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Design, Tips & Tricks

Five Things Every Successful Website Needs

ATTCK • July 9, 2019

This list has been adapted from a podcast interview with ATTCK President & Founder, Dennis Plucinik. Scroll down to read an excerpt from that interview, or listen to it in its entirety here.


Balance familiarity and novelty, comfort and delight. Users rely on familiar design patterns to navigate your site—take care when deviating from these norms. You risk frustrating your users, especially those who are less tech-savvy. However, novel design patterns (when carefully thought out) can be a source of delight for your users, something that makes your site memorable and makes it stand out from the crowd. Consider carefully how you can balance these conflicting concerns. (Perhaps you’ll end up creating some new design norms in the process!)
Sarah Quigley, Developer


Create repeating design patterns that can be extended to be more complex or one-offs. This makes it easier to build, keeps the site looking and feeling cohesive, and reduces the amount of code. If the base of the site is simple, you can spend more time refining and adding interesting elements.
Oka Tai-Lee, Developer


If you can, observe them as they do a task and have them talk through their thoughts and feelings as they go. If your budget doesn’t allow for that, you can conduct a survey to gain some insight (keep in mind, though, that what they ask for may not be what they need). Try to understand what frustrates your users, and don’t slow them down by making them think “What is that?” or “Why is that there?” or “I’m afraid to click this.” A good experience will encourage exploration and feel fun to use.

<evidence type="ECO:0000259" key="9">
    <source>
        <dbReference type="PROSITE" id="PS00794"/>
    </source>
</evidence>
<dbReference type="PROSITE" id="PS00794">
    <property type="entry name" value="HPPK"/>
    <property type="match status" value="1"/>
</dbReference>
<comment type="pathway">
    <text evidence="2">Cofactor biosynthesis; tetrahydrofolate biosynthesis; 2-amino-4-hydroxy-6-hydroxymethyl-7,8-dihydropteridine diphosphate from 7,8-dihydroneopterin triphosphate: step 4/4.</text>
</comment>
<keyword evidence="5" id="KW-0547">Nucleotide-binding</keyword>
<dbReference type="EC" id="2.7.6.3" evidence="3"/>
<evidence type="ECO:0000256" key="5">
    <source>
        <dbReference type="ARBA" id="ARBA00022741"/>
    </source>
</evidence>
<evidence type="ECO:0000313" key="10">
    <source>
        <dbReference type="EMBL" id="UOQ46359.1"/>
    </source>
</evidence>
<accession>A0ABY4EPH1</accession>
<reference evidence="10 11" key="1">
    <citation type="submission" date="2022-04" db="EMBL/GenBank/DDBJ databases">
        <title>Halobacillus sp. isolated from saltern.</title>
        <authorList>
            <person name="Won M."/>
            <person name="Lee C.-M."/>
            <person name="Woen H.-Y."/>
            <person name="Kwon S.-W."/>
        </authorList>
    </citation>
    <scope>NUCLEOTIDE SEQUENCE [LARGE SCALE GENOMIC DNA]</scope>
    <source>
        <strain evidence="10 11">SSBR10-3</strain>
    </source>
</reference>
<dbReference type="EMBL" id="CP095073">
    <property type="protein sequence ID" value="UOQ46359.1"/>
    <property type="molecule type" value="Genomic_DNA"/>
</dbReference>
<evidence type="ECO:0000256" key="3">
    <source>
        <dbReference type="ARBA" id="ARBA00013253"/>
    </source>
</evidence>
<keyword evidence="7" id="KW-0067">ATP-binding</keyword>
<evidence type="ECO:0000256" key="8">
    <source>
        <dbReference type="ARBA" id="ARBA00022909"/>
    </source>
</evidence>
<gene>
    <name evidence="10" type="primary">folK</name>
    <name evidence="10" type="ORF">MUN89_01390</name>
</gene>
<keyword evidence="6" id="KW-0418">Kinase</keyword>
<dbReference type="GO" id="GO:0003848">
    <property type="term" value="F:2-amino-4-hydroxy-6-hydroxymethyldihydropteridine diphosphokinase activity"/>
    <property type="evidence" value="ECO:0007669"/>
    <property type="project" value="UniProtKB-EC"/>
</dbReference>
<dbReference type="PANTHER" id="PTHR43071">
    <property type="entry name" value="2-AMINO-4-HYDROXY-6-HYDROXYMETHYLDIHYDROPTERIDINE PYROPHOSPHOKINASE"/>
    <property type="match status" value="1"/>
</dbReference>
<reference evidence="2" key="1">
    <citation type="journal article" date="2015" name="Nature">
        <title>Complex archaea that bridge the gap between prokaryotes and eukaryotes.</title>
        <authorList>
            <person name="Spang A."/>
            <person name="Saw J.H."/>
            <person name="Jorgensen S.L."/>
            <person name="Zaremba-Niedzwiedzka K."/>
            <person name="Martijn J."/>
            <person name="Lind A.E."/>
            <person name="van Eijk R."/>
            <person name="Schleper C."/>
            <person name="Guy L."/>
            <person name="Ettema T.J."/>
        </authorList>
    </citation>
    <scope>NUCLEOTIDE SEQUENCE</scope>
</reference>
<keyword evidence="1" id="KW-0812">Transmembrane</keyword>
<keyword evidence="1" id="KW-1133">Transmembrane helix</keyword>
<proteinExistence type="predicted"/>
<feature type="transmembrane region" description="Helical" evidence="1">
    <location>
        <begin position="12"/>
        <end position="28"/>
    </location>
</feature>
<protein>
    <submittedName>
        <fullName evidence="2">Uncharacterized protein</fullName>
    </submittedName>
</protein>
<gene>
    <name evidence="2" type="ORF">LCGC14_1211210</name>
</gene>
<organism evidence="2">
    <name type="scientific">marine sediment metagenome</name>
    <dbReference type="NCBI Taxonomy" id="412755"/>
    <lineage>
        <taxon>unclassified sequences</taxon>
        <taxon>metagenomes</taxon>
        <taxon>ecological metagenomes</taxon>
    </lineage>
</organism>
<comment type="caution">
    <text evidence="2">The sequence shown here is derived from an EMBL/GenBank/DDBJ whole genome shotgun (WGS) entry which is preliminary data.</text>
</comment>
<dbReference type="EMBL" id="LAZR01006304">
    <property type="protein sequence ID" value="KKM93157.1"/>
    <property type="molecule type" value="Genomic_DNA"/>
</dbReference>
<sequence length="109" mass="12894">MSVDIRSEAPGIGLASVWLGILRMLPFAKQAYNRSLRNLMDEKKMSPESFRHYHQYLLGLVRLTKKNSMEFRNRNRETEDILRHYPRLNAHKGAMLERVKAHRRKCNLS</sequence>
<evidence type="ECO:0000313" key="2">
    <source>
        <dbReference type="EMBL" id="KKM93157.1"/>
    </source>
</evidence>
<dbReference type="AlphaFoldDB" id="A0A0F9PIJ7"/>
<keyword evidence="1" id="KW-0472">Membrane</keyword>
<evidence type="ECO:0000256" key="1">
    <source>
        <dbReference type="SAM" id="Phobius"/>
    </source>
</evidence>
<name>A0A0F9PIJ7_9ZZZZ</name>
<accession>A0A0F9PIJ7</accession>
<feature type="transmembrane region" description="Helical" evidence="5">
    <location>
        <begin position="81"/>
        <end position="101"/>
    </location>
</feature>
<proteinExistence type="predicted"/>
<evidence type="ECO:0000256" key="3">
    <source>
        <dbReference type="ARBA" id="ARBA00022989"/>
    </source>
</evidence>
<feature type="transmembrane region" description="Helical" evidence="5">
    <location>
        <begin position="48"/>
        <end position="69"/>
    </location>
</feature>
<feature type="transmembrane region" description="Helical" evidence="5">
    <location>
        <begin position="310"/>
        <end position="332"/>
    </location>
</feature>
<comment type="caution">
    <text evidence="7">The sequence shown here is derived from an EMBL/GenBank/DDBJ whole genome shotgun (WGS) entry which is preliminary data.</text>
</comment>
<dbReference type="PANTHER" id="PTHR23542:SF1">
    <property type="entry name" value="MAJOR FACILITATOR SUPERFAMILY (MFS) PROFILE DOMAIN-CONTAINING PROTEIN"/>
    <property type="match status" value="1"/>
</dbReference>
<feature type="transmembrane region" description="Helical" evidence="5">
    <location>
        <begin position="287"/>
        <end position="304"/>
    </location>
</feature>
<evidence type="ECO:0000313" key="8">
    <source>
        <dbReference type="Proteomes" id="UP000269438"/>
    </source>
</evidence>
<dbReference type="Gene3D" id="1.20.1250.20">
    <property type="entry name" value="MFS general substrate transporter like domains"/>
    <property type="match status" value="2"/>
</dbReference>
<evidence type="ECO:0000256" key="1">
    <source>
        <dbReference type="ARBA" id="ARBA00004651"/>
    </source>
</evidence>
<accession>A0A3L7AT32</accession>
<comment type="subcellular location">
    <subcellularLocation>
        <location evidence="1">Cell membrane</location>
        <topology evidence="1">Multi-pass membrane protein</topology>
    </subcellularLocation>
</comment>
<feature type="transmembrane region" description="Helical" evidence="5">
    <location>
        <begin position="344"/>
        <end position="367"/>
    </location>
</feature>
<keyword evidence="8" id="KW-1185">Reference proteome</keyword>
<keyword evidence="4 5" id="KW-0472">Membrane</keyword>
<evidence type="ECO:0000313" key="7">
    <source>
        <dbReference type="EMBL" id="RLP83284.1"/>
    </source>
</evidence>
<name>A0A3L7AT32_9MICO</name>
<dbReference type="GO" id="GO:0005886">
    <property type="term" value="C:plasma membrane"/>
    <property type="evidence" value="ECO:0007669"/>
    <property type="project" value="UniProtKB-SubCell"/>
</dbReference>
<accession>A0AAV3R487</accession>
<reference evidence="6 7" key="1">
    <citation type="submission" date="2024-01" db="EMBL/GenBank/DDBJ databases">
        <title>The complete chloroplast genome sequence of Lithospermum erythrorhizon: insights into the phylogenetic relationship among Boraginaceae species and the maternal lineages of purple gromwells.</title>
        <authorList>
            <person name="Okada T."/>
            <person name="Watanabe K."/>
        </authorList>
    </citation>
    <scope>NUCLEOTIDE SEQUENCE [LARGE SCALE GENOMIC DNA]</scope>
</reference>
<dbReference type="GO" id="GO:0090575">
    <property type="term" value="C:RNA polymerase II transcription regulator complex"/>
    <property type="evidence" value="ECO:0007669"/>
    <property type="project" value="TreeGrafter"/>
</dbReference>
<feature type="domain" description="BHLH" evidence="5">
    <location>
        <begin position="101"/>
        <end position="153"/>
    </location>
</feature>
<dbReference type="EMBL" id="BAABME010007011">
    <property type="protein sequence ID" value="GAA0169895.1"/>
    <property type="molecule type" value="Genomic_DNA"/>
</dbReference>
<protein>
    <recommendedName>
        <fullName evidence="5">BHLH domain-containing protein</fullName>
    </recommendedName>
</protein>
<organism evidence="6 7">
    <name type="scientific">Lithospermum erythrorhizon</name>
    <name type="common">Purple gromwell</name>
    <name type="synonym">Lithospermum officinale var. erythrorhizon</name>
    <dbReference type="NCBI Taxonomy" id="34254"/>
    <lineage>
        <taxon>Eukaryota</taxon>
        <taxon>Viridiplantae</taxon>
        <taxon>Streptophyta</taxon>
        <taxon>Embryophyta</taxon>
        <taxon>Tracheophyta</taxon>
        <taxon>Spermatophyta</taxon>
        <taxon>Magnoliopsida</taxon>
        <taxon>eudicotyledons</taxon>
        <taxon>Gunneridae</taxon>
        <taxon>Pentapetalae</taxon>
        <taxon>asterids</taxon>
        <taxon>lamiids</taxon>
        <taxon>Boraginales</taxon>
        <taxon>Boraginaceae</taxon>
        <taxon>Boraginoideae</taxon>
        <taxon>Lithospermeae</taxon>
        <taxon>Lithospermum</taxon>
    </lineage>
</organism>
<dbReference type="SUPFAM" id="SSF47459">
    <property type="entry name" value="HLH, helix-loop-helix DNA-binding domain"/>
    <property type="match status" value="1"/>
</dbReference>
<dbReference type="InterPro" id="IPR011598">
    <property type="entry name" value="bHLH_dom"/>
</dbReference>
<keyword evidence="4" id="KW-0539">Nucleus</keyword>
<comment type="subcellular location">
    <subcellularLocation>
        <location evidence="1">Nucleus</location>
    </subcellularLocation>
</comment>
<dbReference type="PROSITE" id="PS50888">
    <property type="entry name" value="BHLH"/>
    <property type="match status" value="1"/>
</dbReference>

— Karen Chow, UX Designer


Think about who your customers are, how you’re going to communicate with them, and how the brand/product should communicate with them. Defining your character helps you decide on factors like font treatment and the main color and main image you choose. Creating a mood board is a simple but effective way to make your abstract image clearer.
Masahiro Naruse, Art Director


Work hard to understand the goal of the site, and communicate that to the entire team. Most people don’t spend time up front defining and documenting the purpose of the site, and then they lose focus and waste energy on things that don’t really matter.
Gary Gertz, Producer

Excerpt from ATTCK President and Founder, Dennis Plucinik’s interview

Phoebe Chongchua: If you want to put together a website and you get too caught up in it, sometimes you make some big mistakes, because you’re only looking at it through your eyes.

Dennis Plucinik: That’s totally true. There’s one rule that we impress upon our clients: You are not your users. That’s a really hard mentality to break out of, because you think you know everything that should be communicated about your company. But it’s hard to put yourself in your clients’ shoes. They don’t know who you are, they don’t know what services you provide, and maybe they even use their own language. So we say let’s just research, look at who the users are and what they expect, and then communicate with them in the way that’s most effective.

PC: I want you to weigh in on this quote: “A website without visitors is like a ship lost in the horizon.”

There’s another funny quote about blogging: “Never before have so many people had so little to say to so few people.” It really is all about the audience. It’s how you get your message in front of people. Otherwise you could just paint a picture and put it on your wall and have the same effect.

PC: Share a meaningful success quote or a tip you’d like to share.

DP: I’ve never stopped working, learning, trying, believing in myself, and trying to move forward. It’s just how I’m wired. There’s never been anything I’ve looked at and said, That’s an obstacle I can’t get past. You have to find a way through, and if you persist, you’ll keep moving forward. That’s the thing that’s driven me. No matter what, there will always be obstacles. You just don’t stop.